Endeavour Energy’s New Two-Way And Free Solar Soak Tariffs

NSW Distributed Network Service Provider (DNSP) Endeavour Energy is introducing two-way tariffs for solar owners starting next month. Find out how this will work and also about Endeavour’s new free “solar soak” tariff.

Endeavour Energy is one of three DNSPs in New South Wales; providing electricity for 2.7 million people in Sydney’s Greater West, the Blue Mountains, Southern Highlands, the Illawarra and South Coast.

Network costs (poles and wires) are an element of an electricity bill, and a fairly substantial component too – around 27% of an average residential bill and 24% for small businesses. Last month, the Australian Energy Regulator (AER) approved increases in Endeavour-related charges for the new financial year. Both residential and small business customers will pay a bit more over FY24/25 – $29 more for the former and $48 for the latter on average1 according to Endeavour.

Also approved are two new network tariffs retailers can offer residential and small business customers; both related to solar energy.

New “Solar Soak” Time Of Use Tariff

A new solar soak tariff could be made available to all customers, whether they have solar panels or not. And the really interesting thing is it will be free of charge between the hours of 10am and 2pm each day. Why make it free? To soak up excess solar energy in the grid during that timeframe, which can reach a level that it creates grid management headaches and potentially threatens network stability.

“This is the cheapest distribution network tariff we’ve ever offered,” said Endeavour last month. This may interest you : How To Beat Future Solar Export Tariffs. “We are encouraging retailers to pass on this cost saving to all their customers.”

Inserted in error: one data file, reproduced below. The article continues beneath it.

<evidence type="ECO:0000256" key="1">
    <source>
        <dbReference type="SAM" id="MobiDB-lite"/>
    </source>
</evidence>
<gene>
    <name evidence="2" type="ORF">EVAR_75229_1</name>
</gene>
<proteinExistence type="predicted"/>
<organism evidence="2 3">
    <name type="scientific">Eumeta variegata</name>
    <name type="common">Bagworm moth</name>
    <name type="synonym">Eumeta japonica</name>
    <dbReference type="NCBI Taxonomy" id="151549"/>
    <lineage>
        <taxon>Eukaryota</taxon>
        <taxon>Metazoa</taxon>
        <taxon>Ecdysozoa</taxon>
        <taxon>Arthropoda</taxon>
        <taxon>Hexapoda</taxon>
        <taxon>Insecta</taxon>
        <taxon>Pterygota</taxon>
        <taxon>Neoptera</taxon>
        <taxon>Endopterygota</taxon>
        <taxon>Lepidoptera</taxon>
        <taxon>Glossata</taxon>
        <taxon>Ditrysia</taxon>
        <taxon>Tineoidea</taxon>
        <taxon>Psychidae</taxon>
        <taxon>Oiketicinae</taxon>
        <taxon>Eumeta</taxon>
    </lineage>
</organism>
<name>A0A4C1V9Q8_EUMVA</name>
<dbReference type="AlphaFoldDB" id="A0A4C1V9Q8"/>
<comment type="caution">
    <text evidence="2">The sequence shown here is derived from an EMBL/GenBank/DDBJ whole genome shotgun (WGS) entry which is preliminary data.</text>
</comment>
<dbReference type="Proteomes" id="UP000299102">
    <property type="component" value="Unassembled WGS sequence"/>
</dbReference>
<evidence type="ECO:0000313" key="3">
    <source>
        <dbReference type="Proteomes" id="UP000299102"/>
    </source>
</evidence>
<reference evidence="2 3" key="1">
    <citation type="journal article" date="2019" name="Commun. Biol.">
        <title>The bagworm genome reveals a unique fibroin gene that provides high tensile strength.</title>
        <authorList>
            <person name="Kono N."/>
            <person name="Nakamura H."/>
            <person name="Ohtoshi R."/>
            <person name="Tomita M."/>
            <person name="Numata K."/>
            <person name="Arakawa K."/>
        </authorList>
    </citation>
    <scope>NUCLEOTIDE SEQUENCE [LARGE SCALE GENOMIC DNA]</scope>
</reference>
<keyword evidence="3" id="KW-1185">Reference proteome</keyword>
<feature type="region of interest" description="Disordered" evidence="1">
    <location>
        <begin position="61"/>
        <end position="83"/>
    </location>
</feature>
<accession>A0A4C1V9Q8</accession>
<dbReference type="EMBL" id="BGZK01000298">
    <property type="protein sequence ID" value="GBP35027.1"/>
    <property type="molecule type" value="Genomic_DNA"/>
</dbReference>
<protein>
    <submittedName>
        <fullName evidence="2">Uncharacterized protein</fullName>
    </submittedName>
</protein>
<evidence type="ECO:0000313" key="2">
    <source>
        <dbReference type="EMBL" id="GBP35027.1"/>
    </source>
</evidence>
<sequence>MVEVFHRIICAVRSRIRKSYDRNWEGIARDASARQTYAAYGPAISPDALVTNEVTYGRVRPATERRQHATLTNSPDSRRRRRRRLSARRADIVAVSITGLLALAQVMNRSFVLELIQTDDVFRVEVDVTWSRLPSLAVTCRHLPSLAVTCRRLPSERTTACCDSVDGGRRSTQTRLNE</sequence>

It doesn’t get cheaper than free, but it will be interesting to see how retailers integrate it into their time-of-use plans. And on that, Endeavour says it expects 71% of its customers to be on cost-reflective tariffs such as time-of-use by 2029, up from just 8% in 2022.

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Two-Way Solar Tariff

As with Ausgrid, Endeavour’s two-way solar export tariff has a carrot and stick aspect. It is separate to the feed in tariff offered by retailers, but will affect it. To see also : Off-Grid Solar Done Right: 12 Expert Tips for Rock-Solid Reliability. The idea is by levying a charge for solar exports during the middle of the day and providing a reward for exports during peak (late afternoons and evenings), solar owners will respond by changing how they consume their self-generated solar electricity.

Endeavour Energy’s announcement didn’t mention pricing, but its annual pricing proposal from May that the AER signed off on indicates (N61 tariff):

  • A charge of 1.75c per kilowatt-hour exported during the middle of the day (assumed to be 10am – 2pm), 7 days a week.
  • A reward of 11.0357c/kWh for exports during peak (4 – 8pm) on weekdays during the “high season” (1 November to 31 March).
  • A reward of 3.2695c/kWh for exports during peak on weekdays in the “low season” (1 April to 31 October).

Furthermore, there will be a 2,920 kWh per annum charge-free threshold for electricity exports, which works out to 8 kWh a day. It was originally going to be a significantly lower threshold, but the AER stepped in and encouraged Endeavour to up it.

“Up to 290,000 solar customers in the Endeavour Energy network could benefit from this tariff if offered by their retailer,” says Endeavour.

But depending on their energy consumption habits, not all may benefit – particularly among those households without a solar battery. And like the solar soak tariff, it remains to be seen how two-way pricing will be integrated by electricity retailers.

Existing customers will be able to opt-in to the N61 tariff if it’s offered to them from July 1. But from July next year, new and upgrading customers who export electricity back to the grid would be moved onto two-way pricing by default – however, they will be able to then opt-out if they choose.

Footnotes

  1. The AER estimates the average impact for customers on the most common tariffs to be $81.94 higher for residential customers and $456.00 higher for small business customers. That’s a big difference. But when the AER refers to network costs it also includes transmission (TransGrid) and government scheme costs.

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